A Speed Machine?

Please excuse the title. I worked on a short project that my son (age 6) suggested measuring how fast he could run. This was the reason behind my post on ultrasonic sensors in fact. The working principle of the device is effectively two barriers a known distance apart that a person runs through and the time taken is then used to calculate their speed. I decided to use two ultrasonic sensors in the end. Initially, I wanted light gates but this turned out to be more expensive and more complicated to set up (reflectors, alignment, more hardware etc). Eventually, we hacked some hardware together. Here’s a demo…

You can see that this rig is very rough but hopefully demonstrates the concept to you. I was really interested in getting to grips with C++ a little more as it’s starting to become important for me at work.

I decided to go for a simple architecture that was centred around a controller class that is responsible for doing the speed calculation when it receives calls from barriers and updating the display when results arrive…

    class Controller : public BarrierListener
    {
    public:
        Controller(
            Barrier* barrier1, Barrier* barrier2, Display* display);// :
        void start(void);
        bool isReady(void);
        void stop(void);
        void setUnits(Units);
        void setBarrierDistanceM(double);
        // need to obscure this somehow...
        void handleBarrierTriggered(Barrier* barrier);
    private:
        double calculateVelocity(double transitSec);
        static uint32_t maxTransitSec;
        static double barrierDistanceMetres;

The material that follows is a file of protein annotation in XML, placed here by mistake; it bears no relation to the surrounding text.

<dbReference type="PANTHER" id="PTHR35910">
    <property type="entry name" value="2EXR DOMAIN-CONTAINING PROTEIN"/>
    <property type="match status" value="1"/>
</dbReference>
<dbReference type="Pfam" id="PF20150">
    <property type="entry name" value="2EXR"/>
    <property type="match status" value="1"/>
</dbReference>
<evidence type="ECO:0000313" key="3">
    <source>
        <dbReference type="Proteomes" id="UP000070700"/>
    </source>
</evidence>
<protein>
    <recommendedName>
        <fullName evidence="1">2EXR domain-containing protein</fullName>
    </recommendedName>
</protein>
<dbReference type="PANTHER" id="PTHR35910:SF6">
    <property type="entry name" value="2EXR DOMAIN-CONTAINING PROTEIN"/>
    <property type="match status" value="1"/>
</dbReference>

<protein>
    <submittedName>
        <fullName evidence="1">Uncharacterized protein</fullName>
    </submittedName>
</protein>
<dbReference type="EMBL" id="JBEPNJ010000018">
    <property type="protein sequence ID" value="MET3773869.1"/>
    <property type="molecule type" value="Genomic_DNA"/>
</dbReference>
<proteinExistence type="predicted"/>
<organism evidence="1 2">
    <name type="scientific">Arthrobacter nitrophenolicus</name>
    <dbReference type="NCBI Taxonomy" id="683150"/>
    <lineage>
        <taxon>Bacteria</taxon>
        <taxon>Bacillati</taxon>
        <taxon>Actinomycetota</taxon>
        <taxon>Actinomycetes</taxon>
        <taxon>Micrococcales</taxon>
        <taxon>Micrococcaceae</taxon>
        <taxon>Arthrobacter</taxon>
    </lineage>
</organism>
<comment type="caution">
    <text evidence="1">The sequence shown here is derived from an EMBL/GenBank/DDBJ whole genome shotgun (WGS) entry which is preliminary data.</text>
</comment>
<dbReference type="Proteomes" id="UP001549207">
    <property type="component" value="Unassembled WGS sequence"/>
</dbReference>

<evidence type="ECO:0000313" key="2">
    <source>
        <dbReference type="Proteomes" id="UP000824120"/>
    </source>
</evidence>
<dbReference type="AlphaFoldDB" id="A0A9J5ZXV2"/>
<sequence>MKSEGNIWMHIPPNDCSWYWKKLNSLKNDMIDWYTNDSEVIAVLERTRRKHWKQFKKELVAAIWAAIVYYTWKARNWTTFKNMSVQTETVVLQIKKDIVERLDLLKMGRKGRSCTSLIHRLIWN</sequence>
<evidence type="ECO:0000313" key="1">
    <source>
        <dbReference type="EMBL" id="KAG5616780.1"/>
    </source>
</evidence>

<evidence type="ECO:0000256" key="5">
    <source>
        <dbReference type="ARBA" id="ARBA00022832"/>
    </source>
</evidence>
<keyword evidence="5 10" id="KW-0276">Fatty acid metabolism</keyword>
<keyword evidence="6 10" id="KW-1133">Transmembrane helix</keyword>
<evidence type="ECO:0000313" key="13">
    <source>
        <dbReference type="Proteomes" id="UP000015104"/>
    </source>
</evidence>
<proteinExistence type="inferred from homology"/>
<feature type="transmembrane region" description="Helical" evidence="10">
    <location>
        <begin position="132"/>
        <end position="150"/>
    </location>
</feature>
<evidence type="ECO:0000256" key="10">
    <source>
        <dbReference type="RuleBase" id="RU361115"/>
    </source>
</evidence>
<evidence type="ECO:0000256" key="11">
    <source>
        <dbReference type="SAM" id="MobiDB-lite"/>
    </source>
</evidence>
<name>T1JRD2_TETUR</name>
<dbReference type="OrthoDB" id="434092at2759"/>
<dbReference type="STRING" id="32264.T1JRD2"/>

static double conversionFactors[];
        static Units units;
        Barrier* barrier1;
        Barrier* barrier2;
        Display* display;
    };

The controller is responsible for specifying its dependencies for example the barriers and display as abstract base classes in the same source file…

    class Barrier
    {
    public:
        virtual bool isEnabled(void) const = 0;
        virtual bool isTriggered(void) const = 0;
        virtual void enable(void) = 0;
        virtual void disable(void) = 0;
        virtual uint32_t triggeredAt(void) = 0;
        void registerListener(BarrierListener* toRegister) {listener = toRegister;}
    protected:
        BarrierListener* listener = NULL;
    };

    class Display
    {
    public:
        virtual void clear(void) = 0;
        virtual void showDecimal(double decimal, uint8_t precision) = 0;
        virtual void doAnimation(void) = 0;
    };

You can see that the barrier must register a listener which in this case will be the controller class. The rest of the api is relatively obvious. I fleshed out these classes as you can see on the project github page. There were some details to work out such as specifying the distance at which the barriers should trigger and debouncing their output (it was rather noisy especially the edges when an object was detected).

I’m not convinced about this measurement technique since the ultrasonic barriers can be triggered inconsistently depending on the target’s distance; their ultrasound output spreads out. However, I certainly enjoyed this project and it’s made me hungry for more C++ and given me an opportunity to explore writing a project rather than reading examples and doing exercises.

You can find a link to the project here.